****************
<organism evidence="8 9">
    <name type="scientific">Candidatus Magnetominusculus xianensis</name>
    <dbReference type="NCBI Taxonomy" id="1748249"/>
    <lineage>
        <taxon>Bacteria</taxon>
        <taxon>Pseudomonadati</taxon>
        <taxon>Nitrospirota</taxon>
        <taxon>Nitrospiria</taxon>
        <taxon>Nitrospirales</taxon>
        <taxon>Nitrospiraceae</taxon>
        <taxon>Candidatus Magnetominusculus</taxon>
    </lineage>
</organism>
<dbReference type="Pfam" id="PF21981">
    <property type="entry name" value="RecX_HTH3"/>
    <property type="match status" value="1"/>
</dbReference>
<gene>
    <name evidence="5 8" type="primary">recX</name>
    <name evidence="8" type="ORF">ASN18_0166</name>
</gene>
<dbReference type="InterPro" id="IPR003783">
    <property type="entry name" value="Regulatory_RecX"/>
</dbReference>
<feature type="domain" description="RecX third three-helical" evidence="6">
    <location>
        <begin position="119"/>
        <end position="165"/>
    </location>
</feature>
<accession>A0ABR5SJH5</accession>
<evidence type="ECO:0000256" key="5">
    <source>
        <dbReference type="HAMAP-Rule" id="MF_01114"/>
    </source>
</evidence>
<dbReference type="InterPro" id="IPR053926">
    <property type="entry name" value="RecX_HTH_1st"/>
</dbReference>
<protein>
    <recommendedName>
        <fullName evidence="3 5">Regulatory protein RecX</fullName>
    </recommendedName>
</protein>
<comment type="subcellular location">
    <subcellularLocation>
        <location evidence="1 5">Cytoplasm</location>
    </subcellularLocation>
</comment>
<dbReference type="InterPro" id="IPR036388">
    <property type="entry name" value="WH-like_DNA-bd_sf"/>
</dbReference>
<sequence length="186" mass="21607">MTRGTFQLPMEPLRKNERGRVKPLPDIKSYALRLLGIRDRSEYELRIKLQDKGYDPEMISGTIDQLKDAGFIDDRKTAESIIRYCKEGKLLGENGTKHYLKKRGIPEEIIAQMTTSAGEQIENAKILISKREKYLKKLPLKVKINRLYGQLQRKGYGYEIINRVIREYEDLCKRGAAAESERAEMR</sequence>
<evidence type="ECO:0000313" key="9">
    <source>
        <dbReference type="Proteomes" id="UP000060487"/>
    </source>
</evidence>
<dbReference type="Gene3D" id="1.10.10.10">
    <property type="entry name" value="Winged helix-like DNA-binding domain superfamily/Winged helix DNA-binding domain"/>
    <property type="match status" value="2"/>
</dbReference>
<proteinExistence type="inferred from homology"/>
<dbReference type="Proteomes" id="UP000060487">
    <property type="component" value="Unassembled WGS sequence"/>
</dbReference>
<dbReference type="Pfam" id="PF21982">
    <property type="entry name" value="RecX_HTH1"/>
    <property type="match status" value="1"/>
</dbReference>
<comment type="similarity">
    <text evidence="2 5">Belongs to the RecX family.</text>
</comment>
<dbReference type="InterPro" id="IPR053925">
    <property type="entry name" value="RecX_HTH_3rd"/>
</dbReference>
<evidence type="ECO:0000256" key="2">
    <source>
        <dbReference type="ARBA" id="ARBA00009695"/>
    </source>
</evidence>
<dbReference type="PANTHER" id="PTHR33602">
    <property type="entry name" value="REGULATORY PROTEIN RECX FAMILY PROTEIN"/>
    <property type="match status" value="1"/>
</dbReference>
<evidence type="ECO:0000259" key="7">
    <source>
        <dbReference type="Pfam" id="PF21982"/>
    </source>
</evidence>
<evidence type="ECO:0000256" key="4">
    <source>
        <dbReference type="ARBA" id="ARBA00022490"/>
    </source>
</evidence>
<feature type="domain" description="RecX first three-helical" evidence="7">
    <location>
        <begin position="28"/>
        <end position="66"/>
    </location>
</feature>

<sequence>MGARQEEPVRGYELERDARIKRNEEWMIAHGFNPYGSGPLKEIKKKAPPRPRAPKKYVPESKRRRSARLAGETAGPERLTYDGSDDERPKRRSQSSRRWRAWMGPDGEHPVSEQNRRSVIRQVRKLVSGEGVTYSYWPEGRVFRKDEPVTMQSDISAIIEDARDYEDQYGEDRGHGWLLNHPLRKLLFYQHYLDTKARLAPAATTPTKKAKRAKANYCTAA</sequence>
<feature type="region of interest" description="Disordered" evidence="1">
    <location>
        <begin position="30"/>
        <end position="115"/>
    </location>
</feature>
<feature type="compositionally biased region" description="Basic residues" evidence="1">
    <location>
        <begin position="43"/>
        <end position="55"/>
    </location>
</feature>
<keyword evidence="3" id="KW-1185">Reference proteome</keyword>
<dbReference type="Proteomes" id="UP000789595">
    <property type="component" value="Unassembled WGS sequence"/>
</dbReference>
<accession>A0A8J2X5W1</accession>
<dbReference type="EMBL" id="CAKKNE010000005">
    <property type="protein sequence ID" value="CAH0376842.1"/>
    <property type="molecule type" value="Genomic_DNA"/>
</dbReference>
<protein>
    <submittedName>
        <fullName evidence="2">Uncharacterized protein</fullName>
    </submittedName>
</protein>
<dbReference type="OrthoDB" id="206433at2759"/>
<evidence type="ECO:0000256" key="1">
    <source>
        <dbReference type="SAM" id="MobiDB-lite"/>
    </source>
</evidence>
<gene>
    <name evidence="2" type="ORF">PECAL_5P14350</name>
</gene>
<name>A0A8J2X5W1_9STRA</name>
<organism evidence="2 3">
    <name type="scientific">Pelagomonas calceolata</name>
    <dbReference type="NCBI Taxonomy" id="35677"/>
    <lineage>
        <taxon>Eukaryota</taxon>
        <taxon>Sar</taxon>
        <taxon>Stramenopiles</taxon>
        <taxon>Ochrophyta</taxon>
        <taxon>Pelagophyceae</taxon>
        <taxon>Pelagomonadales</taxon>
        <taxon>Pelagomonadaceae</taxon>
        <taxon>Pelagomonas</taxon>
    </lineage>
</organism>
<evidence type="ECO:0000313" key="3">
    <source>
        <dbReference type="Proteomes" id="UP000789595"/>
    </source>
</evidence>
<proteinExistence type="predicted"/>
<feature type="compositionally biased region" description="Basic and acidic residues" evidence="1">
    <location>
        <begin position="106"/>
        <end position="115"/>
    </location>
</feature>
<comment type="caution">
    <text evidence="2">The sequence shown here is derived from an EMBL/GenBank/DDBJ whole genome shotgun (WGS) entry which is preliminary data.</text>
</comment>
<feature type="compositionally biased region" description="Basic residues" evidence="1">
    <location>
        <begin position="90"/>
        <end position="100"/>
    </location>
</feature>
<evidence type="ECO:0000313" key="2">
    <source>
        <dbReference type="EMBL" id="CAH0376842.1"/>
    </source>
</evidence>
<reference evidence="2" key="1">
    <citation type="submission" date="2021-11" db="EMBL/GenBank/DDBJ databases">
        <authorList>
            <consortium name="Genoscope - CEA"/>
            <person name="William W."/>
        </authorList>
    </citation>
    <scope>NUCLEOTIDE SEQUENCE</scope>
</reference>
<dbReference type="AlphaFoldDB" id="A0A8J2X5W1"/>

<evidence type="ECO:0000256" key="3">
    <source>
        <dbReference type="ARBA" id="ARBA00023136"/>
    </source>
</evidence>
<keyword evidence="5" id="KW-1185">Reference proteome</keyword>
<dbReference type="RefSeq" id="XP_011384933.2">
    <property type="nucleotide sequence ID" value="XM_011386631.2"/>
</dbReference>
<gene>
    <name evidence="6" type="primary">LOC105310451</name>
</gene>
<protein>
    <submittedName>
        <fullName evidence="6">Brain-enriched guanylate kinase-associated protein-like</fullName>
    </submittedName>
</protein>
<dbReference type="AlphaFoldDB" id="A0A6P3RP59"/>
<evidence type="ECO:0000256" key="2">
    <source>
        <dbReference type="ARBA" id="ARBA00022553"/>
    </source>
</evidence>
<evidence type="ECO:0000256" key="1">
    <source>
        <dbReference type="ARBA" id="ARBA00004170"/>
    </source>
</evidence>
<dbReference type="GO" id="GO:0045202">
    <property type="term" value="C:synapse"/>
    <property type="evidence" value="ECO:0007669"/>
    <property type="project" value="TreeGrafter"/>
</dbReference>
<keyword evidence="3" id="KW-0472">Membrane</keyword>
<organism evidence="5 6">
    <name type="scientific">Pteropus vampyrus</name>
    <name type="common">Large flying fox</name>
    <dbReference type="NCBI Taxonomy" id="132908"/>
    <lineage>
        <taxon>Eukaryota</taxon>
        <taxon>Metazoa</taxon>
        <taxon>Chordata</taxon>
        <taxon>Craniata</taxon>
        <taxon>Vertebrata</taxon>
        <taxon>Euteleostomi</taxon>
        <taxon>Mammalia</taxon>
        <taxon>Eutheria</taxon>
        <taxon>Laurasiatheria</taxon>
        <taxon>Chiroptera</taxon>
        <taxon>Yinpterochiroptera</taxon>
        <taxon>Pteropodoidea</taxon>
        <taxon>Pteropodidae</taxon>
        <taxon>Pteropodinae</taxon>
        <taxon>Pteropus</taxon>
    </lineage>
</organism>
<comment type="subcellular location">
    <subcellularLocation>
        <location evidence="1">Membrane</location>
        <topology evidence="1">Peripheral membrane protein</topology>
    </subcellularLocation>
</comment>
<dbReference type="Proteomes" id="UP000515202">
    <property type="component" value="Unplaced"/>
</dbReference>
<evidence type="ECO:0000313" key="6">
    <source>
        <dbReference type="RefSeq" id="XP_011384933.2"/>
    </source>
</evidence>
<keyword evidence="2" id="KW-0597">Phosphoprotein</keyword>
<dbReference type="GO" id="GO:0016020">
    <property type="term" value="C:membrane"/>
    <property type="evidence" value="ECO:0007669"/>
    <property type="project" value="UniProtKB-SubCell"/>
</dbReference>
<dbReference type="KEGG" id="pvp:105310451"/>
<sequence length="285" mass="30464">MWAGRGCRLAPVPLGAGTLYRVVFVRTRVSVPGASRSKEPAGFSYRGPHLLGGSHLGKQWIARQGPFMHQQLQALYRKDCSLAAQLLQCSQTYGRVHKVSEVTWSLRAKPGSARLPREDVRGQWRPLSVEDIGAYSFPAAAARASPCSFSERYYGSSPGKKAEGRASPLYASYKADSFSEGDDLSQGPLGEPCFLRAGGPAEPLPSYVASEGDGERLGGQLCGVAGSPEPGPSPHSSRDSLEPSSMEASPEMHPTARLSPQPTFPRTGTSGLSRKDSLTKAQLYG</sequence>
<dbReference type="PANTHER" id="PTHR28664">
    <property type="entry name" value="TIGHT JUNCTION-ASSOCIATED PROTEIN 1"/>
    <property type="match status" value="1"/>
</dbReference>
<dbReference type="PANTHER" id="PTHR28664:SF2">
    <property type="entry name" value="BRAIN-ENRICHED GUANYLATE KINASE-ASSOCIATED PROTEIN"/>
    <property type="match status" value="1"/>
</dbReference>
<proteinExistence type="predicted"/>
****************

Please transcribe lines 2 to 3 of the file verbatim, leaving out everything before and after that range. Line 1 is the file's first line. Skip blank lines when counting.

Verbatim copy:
    <name type="scientific">Candidatus Magnetominusculus xianensis</name>
    <dbReference type="NCBI Taxonomy" id="1748249"/>